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The Calculus of Egypt's Presidential Race

By       Message Esam Al-Amin     Permalink
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At that time it was not clear what candidate SCAF might support. Before the dispute with SCAF was made public, many observers thought that a deal might have been struck with the military to support El-Shater in exchange for the secure exit guarantees SCAF was seeking. But within days, rumors started circulating that former vice president Suleiman was about to run for president as the military's response to El-Shater's candidacy. On April 4 Suleiman issued a statement announcing that he would not be a candidate. Yet, within 48 hours he reversed himself and submitted 43,000 signatures to the Elections Committee twenty minutes before the closing of the nominations. Not since the success of the revolution have the fulool felt empowered and the revolutionaries became dispirited and divided.

Egyptians across the political spectrum were shocked and outraged that Mubarak's intelligence chief and most loyal underling would have the audacity to run for president in order to "fulfill the objectives of the revolution" as he shamelessly declared. They felt insulted and appalled. Many asserted that as pro-revolution groups were divided along ideological lines, the fulool (former regime remnants) and SCAF were now regrouping and organizing themselves to mount a counter-revolution. The signatures in support of Suleiman's candidacy were collected within 48 hours, an impossible task if it was not for many government agencies and officials pressuring public employees and army recruits, and mobilizing their resources to facilitate it.

Within days the parliament passed a law barring former Mubarak senior officials from running in any elections for 10 years due to their role in corrupting politics during the former regime. If signed by SCAF, this law would effectively ban not only Suleiman but another official candidate who was Mubarak's last Prime Minister, Ahmad Shafiq, also a former military general. In order to play for time, SCAF sent the law to the Constitutional Supreme Court asking for an advisory opinion hoping to delay the decision until it would be too late to disqualify the fulool candidates. But the court immediately ruled that it had no jurisdiction on the matter. SCAF is now forced to show its cards, it could no longer hide behind any political group or the courts.

As they sensed the grave threat Suleiman's candidacy paused against the revolution, all political parties and groups called for massive demonstrations in the two successive Fridays against the fulool candidates represented not only by Suleiman and Shafiq but also by two former intelligence officers and former foreign minister Amr Mousa. Hundreds of thousands flocked to Tahrir Square and across the country in a show of unity reminiscent of the early days of the revolution. The protesters rejected the fulool candidates and called for the end of military rule.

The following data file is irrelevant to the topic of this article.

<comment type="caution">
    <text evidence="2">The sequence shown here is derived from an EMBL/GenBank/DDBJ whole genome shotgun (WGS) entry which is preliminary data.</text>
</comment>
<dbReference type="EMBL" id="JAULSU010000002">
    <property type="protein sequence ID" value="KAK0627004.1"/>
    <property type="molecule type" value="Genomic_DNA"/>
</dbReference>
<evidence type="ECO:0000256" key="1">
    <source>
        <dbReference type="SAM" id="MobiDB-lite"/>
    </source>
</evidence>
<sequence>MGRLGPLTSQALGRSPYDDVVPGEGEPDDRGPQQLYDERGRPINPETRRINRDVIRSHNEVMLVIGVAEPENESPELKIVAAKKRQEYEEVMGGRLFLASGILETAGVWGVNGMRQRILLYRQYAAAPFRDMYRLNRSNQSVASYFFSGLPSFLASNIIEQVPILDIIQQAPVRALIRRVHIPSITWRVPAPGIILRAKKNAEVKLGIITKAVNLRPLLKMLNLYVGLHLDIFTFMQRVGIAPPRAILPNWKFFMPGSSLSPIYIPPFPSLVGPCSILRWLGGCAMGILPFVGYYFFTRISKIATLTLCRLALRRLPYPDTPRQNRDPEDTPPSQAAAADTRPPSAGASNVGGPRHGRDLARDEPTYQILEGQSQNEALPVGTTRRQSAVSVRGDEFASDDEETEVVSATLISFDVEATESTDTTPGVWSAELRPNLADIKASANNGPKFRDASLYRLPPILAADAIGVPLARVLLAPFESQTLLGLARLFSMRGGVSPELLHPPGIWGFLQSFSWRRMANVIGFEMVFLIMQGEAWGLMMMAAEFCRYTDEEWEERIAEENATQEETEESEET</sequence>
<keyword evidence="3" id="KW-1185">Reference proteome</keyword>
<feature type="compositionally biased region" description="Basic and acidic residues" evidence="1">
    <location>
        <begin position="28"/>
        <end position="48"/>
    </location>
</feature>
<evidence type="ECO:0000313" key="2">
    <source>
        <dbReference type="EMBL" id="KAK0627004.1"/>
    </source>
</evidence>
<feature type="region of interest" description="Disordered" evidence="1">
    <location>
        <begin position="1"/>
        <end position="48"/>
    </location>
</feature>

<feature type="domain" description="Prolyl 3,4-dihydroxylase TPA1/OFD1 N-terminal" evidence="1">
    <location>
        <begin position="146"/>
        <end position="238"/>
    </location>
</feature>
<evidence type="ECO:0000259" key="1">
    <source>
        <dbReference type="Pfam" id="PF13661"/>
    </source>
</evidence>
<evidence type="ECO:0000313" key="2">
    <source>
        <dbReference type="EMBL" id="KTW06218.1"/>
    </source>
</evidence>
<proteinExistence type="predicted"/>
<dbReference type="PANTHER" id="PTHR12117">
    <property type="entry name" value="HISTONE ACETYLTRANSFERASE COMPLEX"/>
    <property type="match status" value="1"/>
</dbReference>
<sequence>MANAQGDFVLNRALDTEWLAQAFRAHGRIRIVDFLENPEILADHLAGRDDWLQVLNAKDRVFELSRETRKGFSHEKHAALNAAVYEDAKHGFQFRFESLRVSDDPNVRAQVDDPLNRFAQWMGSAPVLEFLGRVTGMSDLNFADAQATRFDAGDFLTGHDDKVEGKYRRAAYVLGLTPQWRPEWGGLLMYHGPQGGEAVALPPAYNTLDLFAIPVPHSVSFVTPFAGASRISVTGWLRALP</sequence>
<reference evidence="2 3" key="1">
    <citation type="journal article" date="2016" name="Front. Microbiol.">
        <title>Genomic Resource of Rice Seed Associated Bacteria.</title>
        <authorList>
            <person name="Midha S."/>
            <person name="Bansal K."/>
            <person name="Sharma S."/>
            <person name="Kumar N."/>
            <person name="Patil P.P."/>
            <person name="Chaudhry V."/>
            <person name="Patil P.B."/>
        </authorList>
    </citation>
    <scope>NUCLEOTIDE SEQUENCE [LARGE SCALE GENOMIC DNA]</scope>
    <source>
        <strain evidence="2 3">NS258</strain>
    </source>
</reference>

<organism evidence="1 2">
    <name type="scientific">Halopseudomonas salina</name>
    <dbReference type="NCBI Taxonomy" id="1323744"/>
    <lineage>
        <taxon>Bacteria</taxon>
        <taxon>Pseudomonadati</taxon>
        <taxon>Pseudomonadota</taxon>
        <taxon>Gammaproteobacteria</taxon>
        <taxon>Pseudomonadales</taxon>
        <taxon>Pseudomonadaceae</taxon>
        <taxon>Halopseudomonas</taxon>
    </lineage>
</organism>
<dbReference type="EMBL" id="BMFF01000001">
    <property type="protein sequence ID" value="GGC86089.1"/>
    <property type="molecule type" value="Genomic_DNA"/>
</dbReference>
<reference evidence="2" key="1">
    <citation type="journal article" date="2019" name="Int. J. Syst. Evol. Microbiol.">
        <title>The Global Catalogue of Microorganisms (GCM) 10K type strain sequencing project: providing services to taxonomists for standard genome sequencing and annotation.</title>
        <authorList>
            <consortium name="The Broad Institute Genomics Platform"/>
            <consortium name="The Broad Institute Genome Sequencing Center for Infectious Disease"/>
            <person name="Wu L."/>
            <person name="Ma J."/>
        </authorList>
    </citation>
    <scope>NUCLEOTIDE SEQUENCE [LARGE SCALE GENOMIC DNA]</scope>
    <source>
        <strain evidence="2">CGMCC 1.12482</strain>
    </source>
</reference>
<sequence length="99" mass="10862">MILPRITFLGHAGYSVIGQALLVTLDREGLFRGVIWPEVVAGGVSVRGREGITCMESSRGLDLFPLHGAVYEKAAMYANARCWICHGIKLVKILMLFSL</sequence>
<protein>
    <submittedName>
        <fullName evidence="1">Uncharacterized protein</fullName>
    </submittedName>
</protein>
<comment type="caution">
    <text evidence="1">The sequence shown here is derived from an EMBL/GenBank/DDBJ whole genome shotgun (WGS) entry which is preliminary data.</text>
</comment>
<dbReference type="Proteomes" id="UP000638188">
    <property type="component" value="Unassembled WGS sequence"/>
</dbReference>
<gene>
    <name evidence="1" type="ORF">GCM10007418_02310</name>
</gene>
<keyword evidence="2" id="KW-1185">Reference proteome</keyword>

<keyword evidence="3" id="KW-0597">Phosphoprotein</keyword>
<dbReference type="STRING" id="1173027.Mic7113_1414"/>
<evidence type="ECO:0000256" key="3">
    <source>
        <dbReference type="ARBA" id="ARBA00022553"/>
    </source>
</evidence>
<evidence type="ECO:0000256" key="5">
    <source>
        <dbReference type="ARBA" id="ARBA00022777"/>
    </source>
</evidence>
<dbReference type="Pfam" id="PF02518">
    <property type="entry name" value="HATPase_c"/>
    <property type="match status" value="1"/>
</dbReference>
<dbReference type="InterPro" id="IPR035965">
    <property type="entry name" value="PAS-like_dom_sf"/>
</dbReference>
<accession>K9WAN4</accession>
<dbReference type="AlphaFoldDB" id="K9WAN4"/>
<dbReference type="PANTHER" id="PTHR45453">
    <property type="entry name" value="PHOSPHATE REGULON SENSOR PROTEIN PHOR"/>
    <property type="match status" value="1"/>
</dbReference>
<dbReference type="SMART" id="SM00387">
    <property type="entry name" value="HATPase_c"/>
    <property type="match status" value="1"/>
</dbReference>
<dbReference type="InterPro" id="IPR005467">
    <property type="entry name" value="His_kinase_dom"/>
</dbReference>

Meanwhile, the Presidential Committee evaluated the applications of the candidates and disqualified 10 candidates out of the declared 23. Most surprisingly, it disqualified El-Shater, Suleiman, Ayman Noor, a liberal and a former presidential contender that ran against Mubarak in the 2005 elections, as well as the charismatic Salafi candidate, fiery preacher and civil rights attorney Hazem Salah Abu Ismail. The committee reasoned that each candidate was disqualified because they lacked one or more conditions. Abu Ismail was disqualified because his mother attained U.S. citizenship before she died in 2010. The candidate claimed that the U.S. forged the citizenship documents and thus it was opposed to his candidacy because he called for the implementation of Shari'a law and took a hard stand against the peace treaty with Israel and American foreign policy in the Muslim world. Although the U.S. as well as many secular Egyptians were indeed concerned about his candidacy and popularity, it was clear that his mother had indeed obtained American citizenship in 2006, acquired a U.S. passport, as well as registered to vote in Los Angeles County.

The committee also disqualified the candidacy of El-Shater and Noor on the pretext that they were convicted of crimes during the Mubarak regime, though in widely condemned political show trials. According to Egyptian law, a convict loses his political rights unless restored through full presidential pardon or by the courts. Although SCAF issued pardons to both candidates the committee claimed that they still lacked the requirement of restoring their political rights that could only be obtained by the courts six years after the pardon is issued or by the invalidation of the charges. Perhaps most surprisingly, the committee also disqualified Suleiman by charging that some of the signatures submitted by him were forgeries. The other six disqualifications were minor candidates, including two former intelligence generals. They were excluded for violating one or more conditions. Although the committee allowed the candidates to appeal its decisions, it eventually rejected all appeals and reaffirmed its disqualification of their candidacies.